See the List of Confederate monuments at Gettysburg[51]

South Carolina






West Virginia


Jimmy Carter at Confederado monument
In 1972, Georgia Governor Jimmy Carter visited the confederate monument in Americana, São Paulo, Brazil.

See also


  1. 1 2 Civil War Monuments, Tennessee Encyclopedia of History and Culture
  2. David N. Wiggins (2006), Georgia's Confederate Monuments and Cemeteries, Arcadia Press.
  3. 1 2 Confederate Monument in Forsyth Park, City of Savannah website, accessed April 24, 2010
  4. United Daughters of the Confederacy Alabama Division (ALUDC), Encyclopedia of Alabama
  5. Ladies' Memorial Associations and The Lost Cause, Encyclopedia of Virginia
  6. 1 2 3 Gravemarking and Monuments, Colonel Sherod Hunter Camp 1525, Sons of Confederate Veterans, accessed April 26, 2010
  7. 1 2 Confederate Memorial dedicated, Sierra Vista Herald, April 17, 2010
  8. 1 2 "Hurrah! The Delaware Confederate Monument Has a Home at Last!". Sons of Confederate Veterans Camp #2608 website. Retrieved April 24, 2010.
  11. National Park Service (2009-03-13). "National Register Information System". National Register of Historic Places. National Park Service.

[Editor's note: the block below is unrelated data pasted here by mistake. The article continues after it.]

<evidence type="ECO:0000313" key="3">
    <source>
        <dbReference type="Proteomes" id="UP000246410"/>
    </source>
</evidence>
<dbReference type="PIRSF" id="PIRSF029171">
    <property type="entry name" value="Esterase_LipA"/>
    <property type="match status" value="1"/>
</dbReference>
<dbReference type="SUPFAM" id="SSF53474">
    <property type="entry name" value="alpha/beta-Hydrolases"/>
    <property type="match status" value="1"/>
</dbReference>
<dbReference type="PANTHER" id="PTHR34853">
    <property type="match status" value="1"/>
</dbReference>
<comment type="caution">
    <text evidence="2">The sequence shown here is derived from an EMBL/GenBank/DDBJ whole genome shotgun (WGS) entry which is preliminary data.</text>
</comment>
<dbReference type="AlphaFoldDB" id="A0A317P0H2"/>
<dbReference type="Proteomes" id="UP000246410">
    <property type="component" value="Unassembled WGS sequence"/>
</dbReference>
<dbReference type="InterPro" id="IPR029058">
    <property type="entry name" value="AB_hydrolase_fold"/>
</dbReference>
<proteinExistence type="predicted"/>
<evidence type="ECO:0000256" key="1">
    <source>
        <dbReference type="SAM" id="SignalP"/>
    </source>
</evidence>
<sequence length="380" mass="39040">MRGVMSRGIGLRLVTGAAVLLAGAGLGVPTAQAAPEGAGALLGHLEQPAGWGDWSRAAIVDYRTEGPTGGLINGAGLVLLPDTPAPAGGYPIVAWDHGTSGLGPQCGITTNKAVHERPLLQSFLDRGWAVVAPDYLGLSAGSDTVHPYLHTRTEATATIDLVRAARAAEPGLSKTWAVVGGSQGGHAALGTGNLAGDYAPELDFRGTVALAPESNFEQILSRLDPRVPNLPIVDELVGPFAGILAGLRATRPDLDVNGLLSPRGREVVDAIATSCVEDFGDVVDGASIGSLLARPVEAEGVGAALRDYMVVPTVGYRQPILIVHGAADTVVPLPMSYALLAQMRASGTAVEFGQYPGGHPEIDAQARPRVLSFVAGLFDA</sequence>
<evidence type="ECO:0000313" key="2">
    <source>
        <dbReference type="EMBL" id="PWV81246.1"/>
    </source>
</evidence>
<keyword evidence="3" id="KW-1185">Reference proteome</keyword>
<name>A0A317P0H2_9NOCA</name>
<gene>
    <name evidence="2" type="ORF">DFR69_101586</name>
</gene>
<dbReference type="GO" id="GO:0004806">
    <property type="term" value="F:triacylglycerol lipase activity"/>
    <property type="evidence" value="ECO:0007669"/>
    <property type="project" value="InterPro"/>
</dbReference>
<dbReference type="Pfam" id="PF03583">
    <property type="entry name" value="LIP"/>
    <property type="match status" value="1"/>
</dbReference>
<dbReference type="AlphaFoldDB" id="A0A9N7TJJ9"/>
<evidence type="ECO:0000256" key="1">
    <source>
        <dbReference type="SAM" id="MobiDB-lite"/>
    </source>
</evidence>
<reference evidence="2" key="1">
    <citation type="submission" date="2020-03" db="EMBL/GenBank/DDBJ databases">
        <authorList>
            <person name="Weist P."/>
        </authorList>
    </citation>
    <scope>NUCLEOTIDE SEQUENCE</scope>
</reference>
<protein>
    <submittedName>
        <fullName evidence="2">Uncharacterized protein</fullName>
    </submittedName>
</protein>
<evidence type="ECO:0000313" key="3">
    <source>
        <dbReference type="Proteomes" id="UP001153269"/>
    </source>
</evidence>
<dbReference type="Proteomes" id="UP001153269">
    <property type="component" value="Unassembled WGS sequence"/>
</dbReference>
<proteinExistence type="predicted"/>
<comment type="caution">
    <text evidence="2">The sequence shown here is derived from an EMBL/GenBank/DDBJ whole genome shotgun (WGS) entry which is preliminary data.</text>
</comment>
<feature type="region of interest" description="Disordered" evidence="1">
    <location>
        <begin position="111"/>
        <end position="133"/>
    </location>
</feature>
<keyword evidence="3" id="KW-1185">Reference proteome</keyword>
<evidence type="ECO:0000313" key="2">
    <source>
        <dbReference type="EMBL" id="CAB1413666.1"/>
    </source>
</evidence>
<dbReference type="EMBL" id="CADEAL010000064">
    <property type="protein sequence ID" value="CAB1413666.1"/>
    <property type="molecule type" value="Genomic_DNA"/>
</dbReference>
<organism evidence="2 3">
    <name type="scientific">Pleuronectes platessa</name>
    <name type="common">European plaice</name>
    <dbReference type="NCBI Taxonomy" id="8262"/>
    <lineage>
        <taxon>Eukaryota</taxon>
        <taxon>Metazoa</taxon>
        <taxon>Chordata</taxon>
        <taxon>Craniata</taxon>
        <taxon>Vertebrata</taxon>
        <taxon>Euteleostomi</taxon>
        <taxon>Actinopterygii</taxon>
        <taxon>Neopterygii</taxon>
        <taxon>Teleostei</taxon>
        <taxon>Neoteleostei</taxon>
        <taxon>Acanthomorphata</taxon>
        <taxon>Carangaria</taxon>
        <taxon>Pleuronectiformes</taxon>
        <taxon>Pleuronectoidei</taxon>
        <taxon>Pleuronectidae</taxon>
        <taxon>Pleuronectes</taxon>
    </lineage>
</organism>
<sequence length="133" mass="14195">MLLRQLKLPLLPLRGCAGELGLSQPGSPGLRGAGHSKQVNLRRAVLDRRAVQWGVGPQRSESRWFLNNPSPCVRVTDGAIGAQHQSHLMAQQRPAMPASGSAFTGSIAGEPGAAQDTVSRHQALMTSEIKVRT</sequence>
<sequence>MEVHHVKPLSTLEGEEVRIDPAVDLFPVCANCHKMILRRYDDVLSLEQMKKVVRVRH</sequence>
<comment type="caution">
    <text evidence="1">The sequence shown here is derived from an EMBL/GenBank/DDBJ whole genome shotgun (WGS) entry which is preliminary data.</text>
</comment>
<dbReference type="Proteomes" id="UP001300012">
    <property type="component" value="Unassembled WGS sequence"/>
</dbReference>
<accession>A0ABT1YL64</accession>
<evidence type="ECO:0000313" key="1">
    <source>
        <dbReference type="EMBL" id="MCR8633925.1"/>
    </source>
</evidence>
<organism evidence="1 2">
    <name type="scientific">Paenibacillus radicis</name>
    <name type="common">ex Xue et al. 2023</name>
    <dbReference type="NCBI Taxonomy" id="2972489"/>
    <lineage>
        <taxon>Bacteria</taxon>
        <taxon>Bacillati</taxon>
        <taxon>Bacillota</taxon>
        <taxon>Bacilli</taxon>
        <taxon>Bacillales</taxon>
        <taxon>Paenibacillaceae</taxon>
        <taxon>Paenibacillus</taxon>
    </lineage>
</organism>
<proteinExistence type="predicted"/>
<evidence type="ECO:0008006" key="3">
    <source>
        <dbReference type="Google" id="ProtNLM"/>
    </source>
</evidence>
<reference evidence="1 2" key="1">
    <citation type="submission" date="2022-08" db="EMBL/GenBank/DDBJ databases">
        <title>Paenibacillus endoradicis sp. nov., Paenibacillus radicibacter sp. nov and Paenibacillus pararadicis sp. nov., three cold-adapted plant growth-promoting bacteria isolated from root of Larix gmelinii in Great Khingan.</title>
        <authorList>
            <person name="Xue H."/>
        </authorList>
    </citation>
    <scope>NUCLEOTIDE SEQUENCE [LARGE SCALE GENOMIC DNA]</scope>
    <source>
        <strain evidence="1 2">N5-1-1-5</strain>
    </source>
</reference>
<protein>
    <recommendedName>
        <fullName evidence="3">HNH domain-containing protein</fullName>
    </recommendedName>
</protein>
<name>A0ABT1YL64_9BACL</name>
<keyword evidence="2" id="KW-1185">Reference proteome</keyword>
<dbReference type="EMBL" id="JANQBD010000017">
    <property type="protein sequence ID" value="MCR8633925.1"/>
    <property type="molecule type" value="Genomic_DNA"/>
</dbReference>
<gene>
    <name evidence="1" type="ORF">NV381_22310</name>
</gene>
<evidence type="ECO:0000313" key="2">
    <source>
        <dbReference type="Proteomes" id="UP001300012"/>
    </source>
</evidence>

12. Alabama Confederate Monument, Conservation Solutions Inc., accessed April 24, 2010
  13. Ladies Memorial Association, Encyclopedia of Alabama
  15. 1 2 3 4 National Register of Historic Places Multiple Property Registration Form: Civil War Commemorative Sculpture in Arkansas, 1886-1934, 1996.
  16. Widner, Ralph W., Confederate Monuments: Enduring Symbols of the South and the War Between the States, Andromeda Associates, Washington D.C., 1982 p. 32
  17. Widner, p.32
  18. Widner, p.32
  19. Widner, p.32
  20. Widner, p.33
  21. Widner, p.32
  22. Widner, p.32
  24. Widner, p.34
  25. Widner, p.34
  27. Widner, p.35
  28. Widner, p.34
  29. Widner, p.35
  30. Widner, p.36
  31. Widner, p.36
  32. Widner, p.36
  33. Widner, p.36
  34. Widner, p.37
  35. Widner, p.38
  37. Widner, p.37